The Friday Rant: Why are coaches so darn mean?

My daughter Rachel watches every reality show on TV. I watch a lot of them with her, but one I won’t watch is “Dance Moms.”

This coach is one of the most abusive women, both to the moms and to the kids, that I’ve ever seen. And she’s abusive to the moms in front of their kids, which I think is inexcusable. It’s hard enough to maintain your kid’s respect without having other adults undermine it constantly.

I started to say I don’t understand why so many people allow coaches to abuse their kids, but that would be a lie.

When Rachel was playing soccer, we caught the fever for her to be the best, get on a great competitive team, the whole thing. We traveled to tournaments, dragging our two younger kids. I remember one tournament where it was so cold, the little ones were huddled unmoving behind a wind break we had tried to create. Finally a parking spot opened up within sight of the field and we allowed them to warm up there. They ended up tearing loose the wiring on the rear-window defroster. Served us right for dragging our poor kids out into blustery, 30-degree weather.

Rachel was having knee pain and feeling burned out, so I asked the coach if she could take a winter indoor session off to rest. Understand, they played spring, summer 3-on-3, fall, and two winter indoor sessions. The indoor sessions actually overlapped both each other and the winter and spring outdoor sessions. One weekend we were scheduled for a game Friday night at 11:00 and another Saturday morning at 6:00. The parents were like, “What do you expect us to do, sleep in the parking lot?” They had half the team play at 11:00 and half play at 6:00. The team practiced three times a week. So I thought taking a couple of weeks off should be okay. They coach said if she did, he would move her down to the less prestigious team.

And I caved.

Later, the team went to a tournament in which we had exactly enough girls to field a team with no substitutions. They played a game in the morning, and then another in the afternoon. They were exhausted, and the coach was over at another field with another one of his teams, so the girls coached each other and did the best they could.

A little before half-time, the coach came over, already in a bad mood because the other team had lost. He apparently wasn’t satisfied with the girl’s self-coaching, because at half-time, he wouldn’t let them leave the field. They stood at attention in their positions while he stomped back and forth along the half-field line, yelling. In front of the other team and all of the parents. After the girls had not sat down or had a drink of water for the entire first half. When it was time for the second half to begin, they raced to the side, got a mouth-full of water, and ran back out for the second half.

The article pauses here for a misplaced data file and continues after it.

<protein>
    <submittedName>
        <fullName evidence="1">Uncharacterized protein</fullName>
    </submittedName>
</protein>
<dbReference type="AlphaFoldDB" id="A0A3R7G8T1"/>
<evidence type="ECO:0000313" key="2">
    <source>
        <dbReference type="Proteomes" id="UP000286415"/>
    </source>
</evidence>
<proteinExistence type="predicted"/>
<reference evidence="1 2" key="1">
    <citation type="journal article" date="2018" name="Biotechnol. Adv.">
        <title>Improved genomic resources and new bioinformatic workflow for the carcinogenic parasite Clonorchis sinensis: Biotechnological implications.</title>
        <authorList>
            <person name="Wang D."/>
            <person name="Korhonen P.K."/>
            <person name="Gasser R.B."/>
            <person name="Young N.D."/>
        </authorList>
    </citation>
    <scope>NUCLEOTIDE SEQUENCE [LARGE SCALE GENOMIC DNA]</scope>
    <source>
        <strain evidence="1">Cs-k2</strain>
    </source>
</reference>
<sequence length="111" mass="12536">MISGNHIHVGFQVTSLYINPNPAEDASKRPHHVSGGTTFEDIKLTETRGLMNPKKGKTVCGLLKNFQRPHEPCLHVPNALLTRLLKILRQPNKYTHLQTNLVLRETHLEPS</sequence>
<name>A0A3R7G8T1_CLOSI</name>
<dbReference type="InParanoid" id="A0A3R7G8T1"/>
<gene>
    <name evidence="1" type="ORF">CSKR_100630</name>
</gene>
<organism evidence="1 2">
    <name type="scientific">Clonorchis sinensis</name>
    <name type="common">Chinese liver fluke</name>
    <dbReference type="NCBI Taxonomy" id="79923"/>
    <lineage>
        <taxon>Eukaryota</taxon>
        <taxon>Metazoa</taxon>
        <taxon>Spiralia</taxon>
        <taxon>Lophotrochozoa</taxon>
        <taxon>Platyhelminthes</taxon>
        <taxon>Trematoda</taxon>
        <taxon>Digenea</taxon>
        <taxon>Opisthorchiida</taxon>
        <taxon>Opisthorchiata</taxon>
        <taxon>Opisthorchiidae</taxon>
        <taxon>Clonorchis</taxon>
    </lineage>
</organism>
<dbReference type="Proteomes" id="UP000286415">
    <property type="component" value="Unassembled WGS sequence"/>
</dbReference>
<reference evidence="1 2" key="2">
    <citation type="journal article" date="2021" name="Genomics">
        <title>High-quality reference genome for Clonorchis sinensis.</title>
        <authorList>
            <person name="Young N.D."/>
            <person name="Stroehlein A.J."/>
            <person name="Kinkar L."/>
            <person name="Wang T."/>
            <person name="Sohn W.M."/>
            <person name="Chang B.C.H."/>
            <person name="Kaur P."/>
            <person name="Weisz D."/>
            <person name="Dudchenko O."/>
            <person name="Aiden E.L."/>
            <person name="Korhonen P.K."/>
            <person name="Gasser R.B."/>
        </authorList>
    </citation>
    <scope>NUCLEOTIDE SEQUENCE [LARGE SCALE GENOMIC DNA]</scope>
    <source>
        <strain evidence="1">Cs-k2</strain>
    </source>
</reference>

The parents of the other team were horrified. I could hear people saying things like, “What’s wrong with that man? The only reason our team is still in this is those girls are exhausted.”

I was humiliated that I had allowed this man to treat my child so badly, and it took the other team’s parents to make me see how bad it was.

Not long after, we took her off the team and found one that remembered the point of kids’ athletics: To have fun. Not to make their coach or parents look good. Not to change the world of sports. Not to make money for organizations.

We have this weird attitude in this country: Work harder than everyone else; first to arrive, last to leave; don’t take your vaction days, it looks like you aren’t committed; come to work sick as a dog; work half the evening in (unpaid) overtime. Neglect your husband or wife. Neglect your kids. Neglect yourself.

And then we put that attitude on a bunch of little kids who just want to run and jump and play games. We are crazy people.

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About alisaacarter

I am a writer of young adult novels, wife, mom of three, lover of animals, former magazine editor, reader of anything paranormal, and coffee fanatic.
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